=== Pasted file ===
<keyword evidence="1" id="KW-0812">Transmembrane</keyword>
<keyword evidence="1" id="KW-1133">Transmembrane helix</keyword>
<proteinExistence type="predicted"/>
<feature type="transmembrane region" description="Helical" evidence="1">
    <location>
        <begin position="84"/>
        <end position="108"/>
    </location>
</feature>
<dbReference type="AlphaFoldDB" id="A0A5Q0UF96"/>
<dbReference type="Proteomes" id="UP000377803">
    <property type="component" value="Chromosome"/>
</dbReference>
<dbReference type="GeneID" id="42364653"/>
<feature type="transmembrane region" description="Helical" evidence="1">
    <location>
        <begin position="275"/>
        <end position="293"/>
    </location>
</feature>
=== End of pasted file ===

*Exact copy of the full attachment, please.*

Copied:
<keyword evidence="1" id="KW-0812">Transmembrane</keyword>
<keyword evidence="1" id="KW-1133">Transmembrane helix</keyword>
<proteinExistence type="predicted"/>
<feature type="transmembrane region" description="Helical" evidence="1">
    <location>
        <begin position="84"/>
        <end position="108"/>
    </location>
</feature>
<dbReference type="AlphaFoldDB" id="A0A5Q0UF96"/>
<dbReference type="Proteomes" id="UP000377803">
    <property type="component" value="Chromosome"/>
</dbReference>
<dbReference type="GeneID" id="42364653"/>
<feature type="transmembrane region" description="Helical" evidence="1">
    <location>
        <begin position="275"/>
        <end position="293"/>
    </location>
</feature>